Every time I step into the Hard Rock, it takes effort to forget the Seminole casino I visited in my youth. The cavernous bingo halls perpetually fogged over in a haze of cigarette smoke, the ball-callers' voices punctuated by the hacking coughs of elderly card-daubers; the glassed-in room of faux-slots; the yellowed felt of the poker room. The very air of the place tasted of desperation.
Well, Seminole casino, you've come a long way, baby! In the past decade the Seminole tribe has upped the ante, first by bringing in Hard Rock to operate the casino, then by purchasing the Hard Rock chain outright and finally by negotiating a new sweetheart deal with Gov. Crist to bring in real slots and new table games.
Two months ago, the Hard Rock unveiled a huge expansion, with an additional 60,000 square feet of gaming space and two new high-end restaurants. Now the Seminole Hard Rock Tampa is like a real casino. And like real casinos, there's more to do than just gamble away your weekly pin money.
The recently opened Council Oak Steak and Seafood is not only the best reason to head to the Hard Rock, it's shaping up to be one of the best steakhouses in a town overloaded with that particular species.
Part of that has to do with the sheer monetary extravagance at the casino's disposal. The restaurant is gorgeous, with monumental ceilings and soaring, modern architectural details softened by a subdued gold and chocolate color scheme. Tables are arrayed in tiers that step down to a gleaming stainless steel kitchen area that looks bigger than the dining room and is faced with a floor-to-ceiling glass wall. Large parties are seated in the lowest tier, inches from the kitchen.
Impressive, but the restaurant's real success is at the table. Every detail of a Council Oak dinner, from the beef to the service, is thoughtful and carefully considered.
It starts with the beef. Here at Council Oak you are confronted with a fleshy spectacle the minute you enter the foyer and see the butchers' room. Another monumental glass wall separates the prospective diner from a row of refrigerated steaks arrayed by cut. Behind that are pristine stainless tables attended by white-clad workers busy breaking down meat. Behind that are large sections of cow hung to age in front of a wall made of bricks of Himalayan rock salt.
That glass can slide away if you wish to speak with the butchers. On a Wednesday night, I was content to merely watch for a few minutes as a mustachioed man fed hunks of bright red beef laced with fat through a grinder — a soothing sight.
All the beef at Council Oak is dry-aged, all of it is prime, and the kitchen knows how to treat it right. A rare, bone-in filet ($46) comes to the table seared dark with an interior like a sea of fleshy red. The rib eye ($38.75) is equally gorgeous, with a rib bone that — in Flintstonian proportion — juts fully a foot from the meat of the steak, darkened by the heat, with my initials emblazoned on the side in the glowing pearl of untouched bone.
The filet is well-seasoned, but that glorious rib eye is marred by a profound lack of salt. That's a big culinary faux pas when you're dealing with a piece of beef, but I can partially remedy it with a dip into the little jars of delicate Florida sea salt or Himalayan rock salt set on every table.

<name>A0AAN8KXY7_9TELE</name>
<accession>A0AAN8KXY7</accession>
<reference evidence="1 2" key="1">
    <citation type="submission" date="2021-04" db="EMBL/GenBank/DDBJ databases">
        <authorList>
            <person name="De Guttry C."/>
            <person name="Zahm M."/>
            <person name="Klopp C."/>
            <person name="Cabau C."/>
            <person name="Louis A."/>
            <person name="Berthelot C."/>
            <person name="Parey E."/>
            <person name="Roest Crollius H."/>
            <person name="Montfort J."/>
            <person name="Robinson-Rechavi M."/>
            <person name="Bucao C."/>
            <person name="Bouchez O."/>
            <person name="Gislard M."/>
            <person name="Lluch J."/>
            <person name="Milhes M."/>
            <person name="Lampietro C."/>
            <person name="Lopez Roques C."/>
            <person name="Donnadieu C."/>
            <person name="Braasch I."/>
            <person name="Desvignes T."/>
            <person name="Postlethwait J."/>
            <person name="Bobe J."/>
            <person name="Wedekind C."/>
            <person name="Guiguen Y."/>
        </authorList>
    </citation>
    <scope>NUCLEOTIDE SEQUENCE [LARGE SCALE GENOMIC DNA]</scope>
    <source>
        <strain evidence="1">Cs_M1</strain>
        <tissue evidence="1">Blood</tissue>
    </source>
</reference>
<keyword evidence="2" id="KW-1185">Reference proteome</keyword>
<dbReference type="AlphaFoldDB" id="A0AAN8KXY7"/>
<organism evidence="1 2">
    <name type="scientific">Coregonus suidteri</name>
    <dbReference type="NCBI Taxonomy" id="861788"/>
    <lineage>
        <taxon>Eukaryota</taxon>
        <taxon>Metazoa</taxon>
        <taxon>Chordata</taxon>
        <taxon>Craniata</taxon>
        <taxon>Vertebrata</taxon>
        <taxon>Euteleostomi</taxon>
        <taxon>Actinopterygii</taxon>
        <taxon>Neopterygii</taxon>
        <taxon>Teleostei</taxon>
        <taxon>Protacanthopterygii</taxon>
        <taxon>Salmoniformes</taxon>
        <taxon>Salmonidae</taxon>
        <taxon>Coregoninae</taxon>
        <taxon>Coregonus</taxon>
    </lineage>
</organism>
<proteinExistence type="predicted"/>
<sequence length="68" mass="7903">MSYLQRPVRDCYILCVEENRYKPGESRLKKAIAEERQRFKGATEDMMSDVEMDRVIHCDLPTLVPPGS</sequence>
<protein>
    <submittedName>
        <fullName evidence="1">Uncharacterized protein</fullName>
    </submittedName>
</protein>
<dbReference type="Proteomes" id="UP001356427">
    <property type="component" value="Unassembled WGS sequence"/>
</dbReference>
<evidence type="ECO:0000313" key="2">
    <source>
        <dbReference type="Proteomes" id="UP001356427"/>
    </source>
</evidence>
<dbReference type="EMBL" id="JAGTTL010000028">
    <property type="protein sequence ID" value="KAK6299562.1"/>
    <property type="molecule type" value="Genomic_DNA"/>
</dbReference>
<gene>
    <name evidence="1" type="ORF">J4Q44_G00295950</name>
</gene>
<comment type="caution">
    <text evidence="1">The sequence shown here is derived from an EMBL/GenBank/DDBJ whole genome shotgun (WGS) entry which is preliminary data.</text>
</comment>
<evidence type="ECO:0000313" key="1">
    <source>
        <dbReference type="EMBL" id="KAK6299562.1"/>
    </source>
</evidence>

The rest of Council Oak's menu is, if anything, more accomplished than the steaks. A soupy lobster pot ($12) is a virtuoso balance of rich butter and cream and hunks of delicate poached lobster, with the merest hint of earthy pancetta and truffle oil. The oysters Rockefeller ($11) are an ideal expression of the classic recipe: bitter spinach, rich béarnaise, smoky bacon and plump oysters assembled in perfect harmony.
Seafood is simply prepared, from steamed lobster tails ($49.50) served with clarified butter to crisply sautéed filets of snapper ($26.50) accented by butter infused with sweet port wine. Both of the fish options — grouper and snapper — are sourced solely from the Gulf, although that lobster and an extensive selection of raw oysters are flown in from around the world.
Classic steakhouse sides tend toward the hearty and straightforward, from spiced meat sauce on al dente spaghetti ($7) to creamed spinach ($7), where the intense fat of reduced cream is cut, just enough, by the bitter greens. Fries ($7) are cut in-house and drizzled with just enough luxe truffle oil and crumbly cheese.
From start to finish, it's all very tasty and, more importantly, provides a much bigger hit of culinary virtuosity than most steakhouses. Although the beef is obviously the star, there is more to the kitchen than just a blazing grill.
There is also more on the floor. The servers can recite details about each menu item that are more than mere rote training. They size up tables and make suggestions, getting involved and guiding customers through the meal. Bottles of ketchup come with every plate of potatoes; the butter comes salty and soft; coffee is served with an array of shaved chocolate, cinnamon sticks and other aromatics.
Perhaps thanks to the buying power of a big casino and the unique tax situation of the Seminole reservation, wine at Council Oak is extremely affordable. Most bottles on the extensive and well-chosen list, especially those in the midrange between $30 and $100, hover around or just under two times retail. That's refreshing, especially at a steakhouse.
Since the entrance to Council Oak abuts the gaming floor in unsubtle casino fashion, you'll have to wade through clouds of cigarette smoke and the cacophonous jangle of slot machines craving the attention of sense-dead gamblers. But these days, the rococo extravagance of modern casino design and the promise of exceptional food make it all seem worthwhile.